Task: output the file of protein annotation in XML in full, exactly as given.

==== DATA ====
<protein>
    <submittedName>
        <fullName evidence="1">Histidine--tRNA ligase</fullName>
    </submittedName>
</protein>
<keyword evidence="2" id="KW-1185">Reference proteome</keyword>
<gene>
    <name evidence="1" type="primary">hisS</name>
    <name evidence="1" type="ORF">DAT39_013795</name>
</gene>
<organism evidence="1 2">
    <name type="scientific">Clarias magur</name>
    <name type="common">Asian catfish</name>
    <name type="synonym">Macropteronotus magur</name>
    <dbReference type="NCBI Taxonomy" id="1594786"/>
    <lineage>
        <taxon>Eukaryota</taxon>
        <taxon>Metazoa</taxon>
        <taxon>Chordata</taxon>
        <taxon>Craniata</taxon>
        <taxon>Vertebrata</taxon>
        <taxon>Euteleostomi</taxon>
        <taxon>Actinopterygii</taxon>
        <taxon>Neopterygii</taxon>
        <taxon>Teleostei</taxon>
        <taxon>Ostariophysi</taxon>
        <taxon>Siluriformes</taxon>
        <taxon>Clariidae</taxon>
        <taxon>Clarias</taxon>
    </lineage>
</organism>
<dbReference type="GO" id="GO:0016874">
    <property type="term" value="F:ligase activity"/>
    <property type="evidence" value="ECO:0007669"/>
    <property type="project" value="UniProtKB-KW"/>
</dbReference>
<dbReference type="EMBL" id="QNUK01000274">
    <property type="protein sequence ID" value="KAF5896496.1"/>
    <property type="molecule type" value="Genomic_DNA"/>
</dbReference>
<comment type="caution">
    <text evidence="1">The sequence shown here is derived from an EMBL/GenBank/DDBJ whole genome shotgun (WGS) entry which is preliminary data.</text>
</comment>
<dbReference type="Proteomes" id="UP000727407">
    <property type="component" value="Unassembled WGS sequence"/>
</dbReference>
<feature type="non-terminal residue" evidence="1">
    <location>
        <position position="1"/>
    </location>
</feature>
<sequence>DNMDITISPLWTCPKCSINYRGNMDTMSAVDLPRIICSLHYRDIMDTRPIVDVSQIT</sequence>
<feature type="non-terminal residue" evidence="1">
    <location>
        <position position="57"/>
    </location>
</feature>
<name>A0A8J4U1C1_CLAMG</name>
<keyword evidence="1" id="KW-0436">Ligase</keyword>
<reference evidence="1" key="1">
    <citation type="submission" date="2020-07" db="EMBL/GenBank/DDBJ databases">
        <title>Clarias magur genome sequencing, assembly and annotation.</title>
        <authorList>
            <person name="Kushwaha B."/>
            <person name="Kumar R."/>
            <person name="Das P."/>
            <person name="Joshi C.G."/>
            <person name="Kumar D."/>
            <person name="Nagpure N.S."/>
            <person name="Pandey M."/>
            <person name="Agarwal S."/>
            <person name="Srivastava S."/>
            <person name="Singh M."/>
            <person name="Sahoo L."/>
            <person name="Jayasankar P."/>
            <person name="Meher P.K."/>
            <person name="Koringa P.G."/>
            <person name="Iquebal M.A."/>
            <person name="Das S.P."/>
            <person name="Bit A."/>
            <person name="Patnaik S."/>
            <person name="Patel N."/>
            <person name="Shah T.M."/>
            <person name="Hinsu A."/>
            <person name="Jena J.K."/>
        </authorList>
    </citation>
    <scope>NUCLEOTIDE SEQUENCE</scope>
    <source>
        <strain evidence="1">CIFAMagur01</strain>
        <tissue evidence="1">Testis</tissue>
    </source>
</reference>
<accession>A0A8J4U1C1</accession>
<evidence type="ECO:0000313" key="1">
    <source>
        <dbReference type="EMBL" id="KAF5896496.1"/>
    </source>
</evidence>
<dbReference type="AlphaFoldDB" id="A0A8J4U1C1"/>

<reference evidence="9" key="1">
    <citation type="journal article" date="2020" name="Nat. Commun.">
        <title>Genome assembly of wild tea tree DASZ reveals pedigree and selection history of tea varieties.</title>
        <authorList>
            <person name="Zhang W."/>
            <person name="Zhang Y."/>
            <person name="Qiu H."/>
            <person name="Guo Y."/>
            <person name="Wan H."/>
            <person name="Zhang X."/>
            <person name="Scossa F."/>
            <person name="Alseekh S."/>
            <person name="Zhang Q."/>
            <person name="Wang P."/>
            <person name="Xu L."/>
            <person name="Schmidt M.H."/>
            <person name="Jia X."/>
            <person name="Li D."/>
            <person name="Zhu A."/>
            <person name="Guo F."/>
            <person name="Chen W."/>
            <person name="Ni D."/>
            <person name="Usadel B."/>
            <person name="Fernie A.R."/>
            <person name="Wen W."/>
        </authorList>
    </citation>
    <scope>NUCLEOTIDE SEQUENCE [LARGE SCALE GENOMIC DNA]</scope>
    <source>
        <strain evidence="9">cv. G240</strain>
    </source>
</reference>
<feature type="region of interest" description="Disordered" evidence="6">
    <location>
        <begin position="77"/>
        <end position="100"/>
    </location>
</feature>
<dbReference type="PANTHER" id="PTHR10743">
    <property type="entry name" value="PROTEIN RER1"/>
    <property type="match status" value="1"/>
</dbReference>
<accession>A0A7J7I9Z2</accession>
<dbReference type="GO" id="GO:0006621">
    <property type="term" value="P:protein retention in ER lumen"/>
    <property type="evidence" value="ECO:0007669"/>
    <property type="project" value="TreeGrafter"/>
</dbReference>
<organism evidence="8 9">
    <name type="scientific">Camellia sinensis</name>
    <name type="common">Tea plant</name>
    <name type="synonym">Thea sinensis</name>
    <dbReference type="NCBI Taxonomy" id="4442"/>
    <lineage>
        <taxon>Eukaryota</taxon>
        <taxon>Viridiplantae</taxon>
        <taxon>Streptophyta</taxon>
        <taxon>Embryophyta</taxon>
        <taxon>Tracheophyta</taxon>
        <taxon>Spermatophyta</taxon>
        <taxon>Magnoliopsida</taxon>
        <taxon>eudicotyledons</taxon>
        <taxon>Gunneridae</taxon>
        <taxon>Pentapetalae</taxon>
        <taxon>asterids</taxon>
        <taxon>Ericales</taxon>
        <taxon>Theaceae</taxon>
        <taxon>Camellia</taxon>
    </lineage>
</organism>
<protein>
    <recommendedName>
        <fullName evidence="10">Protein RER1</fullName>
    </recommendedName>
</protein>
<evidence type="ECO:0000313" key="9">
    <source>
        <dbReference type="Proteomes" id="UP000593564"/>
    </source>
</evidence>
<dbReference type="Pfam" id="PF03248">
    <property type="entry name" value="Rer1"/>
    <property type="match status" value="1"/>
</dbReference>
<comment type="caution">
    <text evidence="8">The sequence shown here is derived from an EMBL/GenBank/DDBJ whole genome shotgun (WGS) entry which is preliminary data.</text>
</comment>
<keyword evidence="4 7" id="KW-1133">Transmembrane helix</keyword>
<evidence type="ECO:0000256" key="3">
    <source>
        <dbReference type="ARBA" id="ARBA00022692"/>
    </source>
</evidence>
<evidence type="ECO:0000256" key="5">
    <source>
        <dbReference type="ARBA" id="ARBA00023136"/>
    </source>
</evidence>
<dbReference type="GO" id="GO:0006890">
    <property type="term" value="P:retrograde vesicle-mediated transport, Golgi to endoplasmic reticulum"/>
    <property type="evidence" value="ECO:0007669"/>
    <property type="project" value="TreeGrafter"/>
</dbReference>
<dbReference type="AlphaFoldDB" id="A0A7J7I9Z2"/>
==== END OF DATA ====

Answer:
<protein>
    <submittedName>
        <fullName evidence="1">Histidine--tRNA ligase</fullName>
    </submittedName>
</protein>
<keyword evidence="2" id="KW-1185">Reference proteome</keyword>
<gene>
    <name evidence="1" type="primary">hisS</name>
    <name evidence="1" type="ORF">DAT39_013795</name>
</gene>
<organism evidence="1 2">
    <name type="scientific">Clarias magur</name>
    <name type="common">Asian catfish</name>
    <name type="synonym">Macropteronotus magur</name>
    <dbReference type="NCBI Taxonomy" id="1594786"/>
    <lineage>
        <taxon>Eukaryota</taxon>
        <taxon>Metazoa</taxon>
        <taxon>Chordata</taxon>
        <taxon>Craniata</taxon>
        <taxon>Vertebrata</taxon>
        <taxon>Euteleostomi</taxon>
        <taxon>Actinopterygii</taxon>
        <taxon>Neopterygii</taxon>
        <taxon>Teleostei</taxon>
        <taxon>Ostariophysi</taxon>
        <taxon>Siluriformes</taxon>
        <taxon>Clariidae</taxon>
        <taxon>Clarias</taxon>
    </lineage>
</organism>
<dbReference type="GO" id="GO:0016874">
    <property type="term" value="F:ligase activity"/>
    <property type="evidence" value="ECO:0007669"/>
    <property type="project" value="UniProtKB-KW"/>
</dbReference>
<dbReference type="EMBL" id="QNUK01000274">
    <property type="protein sequence ID" value="KAF5896496.1"/>
    <property type="molecule type" value="Genomic_DNA"/>
</dbReference>
<comment type="caution">
    <text evidence="1">The sequence shown here is derived from an EMBL/GenBank/DDBJ whole genome shotgun (WGS) entry which is preliminary data.</text>
</comment>
<dbReference type="Proteomes" id="UP000727407">
    <property type="component" value="Unassembled WGS sequence"/>
</dbReference>
<feature type="non-terminal residue" evidence="1">
    <location>
        <position position="1"/>
    </location>
</feature>
<sequence>DNMDITISPLWTCPKCSINYRGNMDTMSAVDLPRIICSLHYRDIMDTRPIVDVSQIT</sequence>
<feature type="non-terminal residue" evidence="1">
    <location>
        <position position="57"/>
    </location>
</feature>
<name>A0A8J4U1C1_CLAMG</name>
<keyword evidence="1" id="KW-0436">Ligase</keyword>
<reference evidence="1" key="1">
    <citation type="submission" date="2020-07" db="EMBL/GenBank/DDBJ databases">
        <title>Clarias magur genome sequencing, assembly and annotation.</title>
        <authorList>
            <person name="Kushwaha B."/>
            <person name="Kumar R."/>
            <person name="Das P."/>
            <person name="Joshi C.G."/>
            <person name="Kumar D."/>
            <person name="Nagpure N.S."/>
            <person name="Pandey M."/>
            <person name="Agarwal S."/>
            <person name="Srivastava S."/>
            <person name="Singh M."/>
            <person name="Sahoo L."/>
            <person name="Jayasankar P."/>
            <person name="Meher P.K."/>
            <person name="Koringa P.G."/>
            <person name="Iquebal M.A."/>
            <person name="Das S.P."/>
            <person name="Bit A."/>
            <person name="Patnaik S."/>
            <person name="Patel N."/>
            <person name="Shah T.M."/>
            <person name="Hinsu A."/>
            <person name="Jena J.K."/>
        </authorList>
    </citation>
    <scope>NUCLEOTIDE SEQUENCE</scope>
    <source>
        <strain evidence="1">CIFAMagur01</strain>
        <tissue evidence="1">Testis</tissue>
    </source>
</reference>
<accession>A0A8J4U1C1</accession>
<evidence type="ECO:0000313" key="1">
    <source>
        <dbReference type="EMBL" id="KAF5896496.1"/>
    </source>
</evidence>
<dbReference type="AlphaFoldDB" id="A0A8J4U1C1"/>

<reference evidence="9" key="1">
    <citation type="journal article" date="2020" name="Nat. Commun.">
        <title>Genome assembly of wild tea tree DASZ reveals pedigree and selection history of tea varieties.</title>
        <authorList>
            <person name="Zhang W."/>
            <person name="Zhang Y."/>
            <person name="Qiu H."/>
            <person name="Guo Y."/>
            <person name="Wan H."/>
            <person name="Zhang X."/>
            <person name="Scossa F."/>
            <person name="Alseekh S."/>
            <person name="Zhang Q."/>
            <person name="Wang P."/>
            <person name="Xu L."/>
            <person name="Schmidt M.H."/>
            <person name="Jia X."/>
            <person name="Li D."/>
            <person name="Zhu A."/>
            <person name="Guo F."/>
            <person name="Chen W."/>
            <person name="Ni D."/>
            <person name="Usadel B."/>
            <person name="Fernie A.R."/>
            <person name="Wen W."/>
        </authorList>
    </citation>
    <scope>NUCLEOTIDE SEQUENCE [LARGE SCALE GENOMIC DNA]</scope>
    <source>
        <strain evidence="9">cv. G240</strain>
    </source>
</reference>
<feature type="region of interest" description="Disordered" evidence="6">
    <location>
        <begin position="77"/>
        <end position="100"/>
    </location>
</feature>
<dbReference type="PANTHER" id="PTHR10743">
    <property type="entry name" value="PROTEIN RER1"/>
    <property type="match status" value="1"/>
</dbReference>
<accession>A0A7J7I9Z2</accession>
<dbReference type="GO" id="GO:0006621">
    <property type="term" value="P:protein retention in ER lumen"/>
    <property type="evidence" value="ECO:0007669"/>
    <property type="project" value="TreeGrafter"/>
</dbReference>
<organism evidence="8 9">
    <name type="scientific">Camellia sinensis</name>
    <name type="common">Tea plant</name>
    <name type="synonym">Thea sinensis</name>
    <dbReference type="NCBI Taxonomy" id="4442"/>
    <lineage>
        <taxon>Eukaryota</taxon>
        <taxon>Viridiplantae</taxon>
        <taxon>Streptophyta</taxon>
        <taxon>Embryophyta</taxon>
        <taxon>Tracheophyta</taxon>
        <taxon>Spermatophyta</taxon>
        <taxon>Magnoliopsida</taxon>
        <taxon>eudicotyledons</taxon>
        <taxon>Gunneridae</taxon>
        <taxon>Pentapetalae</taxon>
        <taxon>asterids</taxon>
        <taxon>Ericales</taxon>
        <taxon>Theaceae</taxon>
        <taxon>Camellia</taxon>
    </lineage>
</organism>
<protein>
    <recommendedName>
        <fullName evidence="10">Protein RER1</fullName>
    </recommendedName>
</protein>
<evidence type="ECO:0000313" key="9">
    <source>
        <dbReference type="Proteomes" id="UP000593564"/>
    </source>
</evidence>
<dbReference type="Pfam" id="PF03248">
    <property type="entry name" value="Rer1"/>
    <property type="match status" value="1"/>
</dbReference>
<comment type="caution">
    <text evidence="8">The sequence shown here is derived from an EMBL/GenBank/DDBJ whole genome shotgun (WGS) entry which is preliminary data.</text>
</comment>
<keyword evidence="4 7" id="KW-1133">Transmembrane helix</keyword>
<evidence type="ECO:0000256" key="3">
    <source>
        <dbReference type="ARBA" id="ARBA00022692"/>
    </source>
</evidence>
<evidence type="ECO:0000256" key="5">
    <source>
        <dbReference type="ARBA" id="ARBA00023136"/>
    </source>
</evidence>
<dbReference type="GO" id="GO:0006890">
    <property type="term" value="P:retrograde vesicle-mediated transport, Golgi to endoplasmic reticulum"/>
    <property type="evidence" value="ECO:0007669"/>
    <property type="project" value="TreeGrafter"/>
</dbReference>
<dbReference type="AlphaFoldDB" id="A0A7J7I9Z2"/>